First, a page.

- 70 tabs open on your phone, plus another 30 on your laptop.
- 4 magazines you’ve flicking through, rereading the same articles over and over again.
- 3 books on the go at once. You pick one up, can’t remember any of the character’s back stories, think about starting again, but instead grab a magazine (vicious circle: see above).
- Zoning out during a phone call, agreeing with the speaker whilst your brain says ‘Ummm, what are we talking about again?!’ Why? Because you’re writing your to-do list at the same time.
…And I haven’t even mentioned the billion things we do with our phones in hand (watching TV, walking down the street, eating, ‘sleeping’…)
Benefits of single tasking
For so many years, we’ve been fed the belief that multi-tasking is the smartest, quickest way to get through our days and accomplish our goals. But I am here to politely disagree. All multitasking does is tire us out, leaving us with half finished tasks and no real sense of achievement. So I’ve been trying out Just One Thing as my mini mantra this past month & I’ve got to say – I like it. It may seem counterintuitive but you actually end up taking less time to do things. Remove the constant distractions and it’s far easier to focus and Get. Things. Done. There’s also generally a whole lot less confusion in that muddled little brain, far less ‘Wait, where was I? What am I doing? Why am I doing it?’ It’s far more satisfying than multi-tasking because you’re not kidding yourself you can do All The Things; you’re instead only focusing on the most important bits.
How to single task
What single tasking looks like for me is this:
When I call someone, I consciously plan the time out of my day. So: not whilst I’m walking to/from work and therefore distracted by the many people surrounding me. Much nicer to have a cup of tea in hand and no ‘cut-off time’ to our chat.
When I’m writing, that’s all that I’m doing. I don’t have a billion tabs open calling to me to ‘just check this one thing quickly’. It’s such a simple concept, almost patronisingly so, but believe me – it’s not easy. Sometimes I also leave my phone in another room whilst I’m working so I’m not tempted to pick it up to check these *vital* things.
Writing a to-do list for the week in my diary every Sunday night. This helps remind me where to put my focus, otherwise I’m halfway through one task, remember something else I should be doing, start that instead and end up with two (or three, four, ten…) unfinished jobs indeed. Not ideal.
Taking a split second before consuming anything online to ask myself: ‘Do I really want to read this? Will this help move me towards my overall goals? Is it something I’m actually interested in?’ I’m working on unsubscribing from newsletters I’m no longer interested in, and really taking the time to settle down with the ones I do love and gain something from.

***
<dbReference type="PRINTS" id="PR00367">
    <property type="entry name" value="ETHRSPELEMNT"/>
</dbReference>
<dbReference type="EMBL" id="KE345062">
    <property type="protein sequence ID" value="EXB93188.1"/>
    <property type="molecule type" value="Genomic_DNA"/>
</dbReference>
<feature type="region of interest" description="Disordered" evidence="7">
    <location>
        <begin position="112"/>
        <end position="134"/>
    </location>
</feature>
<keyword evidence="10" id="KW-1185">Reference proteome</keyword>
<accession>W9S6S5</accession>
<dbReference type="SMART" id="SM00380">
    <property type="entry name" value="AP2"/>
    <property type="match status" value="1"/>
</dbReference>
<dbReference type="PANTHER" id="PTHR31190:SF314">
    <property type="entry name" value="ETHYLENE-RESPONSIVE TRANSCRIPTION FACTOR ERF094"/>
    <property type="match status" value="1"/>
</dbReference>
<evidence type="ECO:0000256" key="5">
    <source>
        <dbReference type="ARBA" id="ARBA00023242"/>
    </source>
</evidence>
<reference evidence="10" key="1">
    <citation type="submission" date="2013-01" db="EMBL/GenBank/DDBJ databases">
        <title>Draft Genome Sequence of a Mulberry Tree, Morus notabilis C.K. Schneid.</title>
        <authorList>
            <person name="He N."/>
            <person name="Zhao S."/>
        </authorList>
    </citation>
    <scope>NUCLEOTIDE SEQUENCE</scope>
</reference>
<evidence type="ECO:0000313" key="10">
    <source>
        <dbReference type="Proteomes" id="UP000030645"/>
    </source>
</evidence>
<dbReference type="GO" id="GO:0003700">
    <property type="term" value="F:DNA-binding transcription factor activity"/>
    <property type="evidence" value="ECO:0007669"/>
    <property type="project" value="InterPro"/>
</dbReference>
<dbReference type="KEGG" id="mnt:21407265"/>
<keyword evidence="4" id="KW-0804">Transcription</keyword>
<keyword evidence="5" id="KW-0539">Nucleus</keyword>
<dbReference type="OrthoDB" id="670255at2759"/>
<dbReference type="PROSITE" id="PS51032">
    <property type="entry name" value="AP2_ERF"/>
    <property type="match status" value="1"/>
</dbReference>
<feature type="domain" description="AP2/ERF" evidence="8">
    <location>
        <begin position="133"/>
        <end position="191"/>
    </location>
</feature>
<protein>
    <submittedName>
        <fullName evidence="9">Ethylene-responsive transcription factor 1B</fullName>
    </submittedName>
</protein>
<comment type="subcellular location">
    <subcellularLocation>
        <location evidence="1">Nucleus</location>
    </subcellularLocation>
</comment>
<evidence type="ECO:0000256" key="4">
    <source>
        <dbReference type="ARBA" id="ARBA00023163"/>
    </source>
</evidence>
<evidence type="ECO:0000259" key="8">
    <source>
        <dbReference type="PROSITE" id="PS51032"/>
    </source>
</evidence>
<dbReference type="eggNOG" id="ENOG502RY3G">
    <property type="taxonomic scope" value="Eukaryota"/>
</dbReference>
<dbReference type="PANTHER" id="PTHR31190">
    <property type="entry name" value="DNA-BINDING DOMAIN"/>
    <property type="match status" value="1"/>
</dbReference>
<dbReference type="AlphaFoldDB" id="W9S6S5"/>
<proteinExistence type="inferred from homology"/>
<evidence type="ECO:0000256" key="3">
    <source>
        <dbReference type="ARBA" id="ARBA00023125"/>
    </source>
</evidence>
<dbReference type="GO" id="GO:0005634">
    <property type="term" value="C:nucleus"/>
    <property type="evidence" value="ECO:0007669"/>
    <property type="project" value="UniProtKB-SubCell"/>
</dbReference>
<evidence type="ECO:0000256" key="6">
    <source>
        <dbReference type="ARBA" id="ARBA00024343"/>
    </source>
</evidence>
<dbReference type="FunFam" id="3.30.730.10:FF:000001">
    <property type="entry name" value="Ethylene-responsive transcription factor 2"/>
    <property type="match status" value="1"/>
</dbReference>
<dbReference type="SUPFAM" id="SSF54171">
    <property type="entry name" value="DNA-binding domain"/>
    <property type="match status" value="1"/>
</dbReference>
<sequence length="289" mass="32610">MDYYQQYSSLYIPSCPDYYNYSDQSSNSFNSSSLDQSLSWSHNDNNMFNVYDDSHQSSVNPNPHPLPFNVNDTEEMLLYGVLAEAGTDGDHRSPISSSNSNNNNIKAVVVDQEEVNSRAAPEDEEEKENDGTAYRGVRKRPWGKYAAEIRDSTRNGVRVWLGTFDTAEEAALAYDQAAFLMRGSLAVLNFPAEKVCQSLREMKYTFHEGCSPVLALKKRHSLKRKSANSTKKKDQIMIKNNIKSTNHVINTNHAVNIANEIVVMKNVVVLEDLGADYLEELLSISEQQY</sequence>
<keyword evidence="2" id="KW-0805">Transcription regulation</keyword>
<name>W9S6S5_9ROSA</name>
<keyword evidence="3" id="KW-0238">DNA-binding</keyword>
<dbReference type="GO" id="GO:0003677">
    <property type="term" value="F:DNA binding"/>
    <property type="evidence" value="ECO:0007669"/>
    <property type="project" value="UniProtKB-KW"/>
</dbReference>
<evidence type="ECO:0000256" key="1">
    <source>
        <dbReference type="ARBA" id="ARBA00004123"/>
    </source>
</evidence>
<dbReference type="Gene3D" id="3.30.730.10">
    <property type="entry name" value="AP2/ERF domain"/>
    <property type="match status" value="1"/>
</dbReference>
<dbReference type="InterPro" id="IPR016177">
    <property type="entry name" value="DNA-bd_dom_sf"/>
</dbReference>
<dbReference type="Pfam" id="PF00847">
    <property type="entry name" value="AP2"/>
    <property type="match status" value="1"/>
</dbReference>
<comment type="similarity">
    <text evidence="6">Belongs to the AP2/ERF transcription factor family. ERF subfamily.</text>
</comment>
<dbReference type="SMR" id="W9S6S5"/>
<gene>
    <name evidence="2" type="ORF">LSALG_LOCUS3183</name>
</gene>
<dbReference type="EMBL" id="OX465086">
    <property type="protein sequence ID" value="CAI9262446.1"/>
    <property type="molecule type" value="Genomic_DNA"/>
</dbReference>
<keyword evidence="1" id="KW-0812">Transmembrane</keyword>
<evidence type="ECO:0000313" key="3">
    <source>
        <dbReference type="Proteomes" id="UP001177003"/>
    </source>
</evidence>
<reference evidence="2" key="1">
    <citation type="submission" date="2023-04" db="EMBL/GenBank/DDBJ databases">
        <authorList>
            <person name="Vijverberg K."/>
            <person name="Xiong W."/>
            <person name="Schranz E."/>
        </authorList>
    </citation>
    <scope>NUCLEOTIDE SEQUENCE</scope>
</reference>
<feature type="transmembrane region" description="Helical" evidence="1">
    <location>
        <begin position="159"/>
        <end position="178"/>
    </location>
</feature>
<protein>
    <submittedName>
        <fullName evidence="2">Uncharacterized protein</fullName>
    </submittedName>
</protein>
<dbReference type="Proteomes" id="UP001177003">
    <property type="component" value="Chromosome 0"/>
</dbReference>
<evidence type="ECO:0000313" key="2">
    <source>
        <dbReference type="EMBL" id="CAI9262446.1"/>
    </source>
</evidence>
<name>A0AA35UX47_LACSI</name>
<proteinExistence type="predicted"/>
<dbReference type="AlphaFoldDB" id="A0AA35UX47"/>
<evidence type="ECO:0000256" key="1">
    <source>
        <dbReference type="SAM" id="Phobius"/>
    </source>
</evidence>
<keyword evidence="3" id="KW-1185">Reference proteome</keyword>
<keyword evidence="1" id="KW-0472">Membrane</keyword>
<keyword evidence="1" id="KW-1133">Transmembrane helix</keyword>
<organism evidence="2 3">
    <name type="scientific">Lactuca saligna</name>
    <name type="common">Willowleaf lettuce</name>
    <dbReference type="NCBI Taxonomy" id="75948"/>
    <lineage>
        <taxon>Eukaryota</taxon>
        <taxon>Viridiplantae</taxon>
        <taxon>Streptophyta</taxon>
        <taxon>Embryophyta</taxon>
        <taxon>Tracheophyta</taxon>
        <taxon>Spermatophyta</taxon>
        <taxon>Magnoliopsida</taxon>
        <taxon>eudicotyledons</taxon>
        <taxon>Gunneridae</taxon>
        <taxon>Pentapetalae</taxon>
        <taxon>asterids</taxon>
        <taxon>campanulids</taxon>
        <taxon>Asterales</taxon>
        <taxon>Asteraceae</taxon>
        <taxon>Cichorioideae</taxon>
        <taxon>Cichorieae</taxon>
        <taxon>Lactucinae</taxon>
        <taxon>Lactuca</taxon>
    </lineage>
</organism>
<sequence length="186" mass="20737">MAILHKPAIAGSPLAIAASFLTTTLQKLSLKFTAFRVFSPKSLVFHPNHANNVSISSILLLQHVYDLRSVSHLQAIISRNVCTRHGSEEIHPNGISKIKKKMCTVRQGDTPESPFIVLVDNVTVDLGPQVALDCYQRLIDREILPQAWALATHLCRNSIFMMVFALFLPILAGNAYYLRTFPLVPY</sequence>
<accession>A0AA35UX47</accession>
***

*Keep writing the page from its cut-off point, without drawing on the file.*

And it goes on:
Related to this, I’m trying *really* hard to read only one book/magazine at a time. I’m a huge reader and am also guilty of being distracted my the newest magazine on the shelf or the latest book I can pick up from the library, so this one is especially tricky for me.
Lastly, because sleep is so important to making me a functioning human, I close my laptop and switch off the wifi on my phone at 10pm each night. Getting myself ready for a good night’s sleep counts as my Just One Thing.
Just One Thing is not easy
It’s really not. In a world which so loves us to do more, consume more, work more, it’s hard to create a new set of rules for yourself when people and pop-ups will always vie for our attention. Perhaps just focus on having only one thing that is your One Thing. So, maybe it’s just when you’re working that you’re not also on social media, or maybe your commute is less about catching up on emails and more about noticing the journey you’re taking. Whatever it is, I promise it will help clear your mind and get you into that infamous ‘flow’ far better than multitasking ever will.
Are you convinced by the notion of single tasking & doing Just One Thing? If so, how else do you deal with the constant distractions pulling our attention elsewhere? Let me know in the comments!
All images: Death to the Stock photos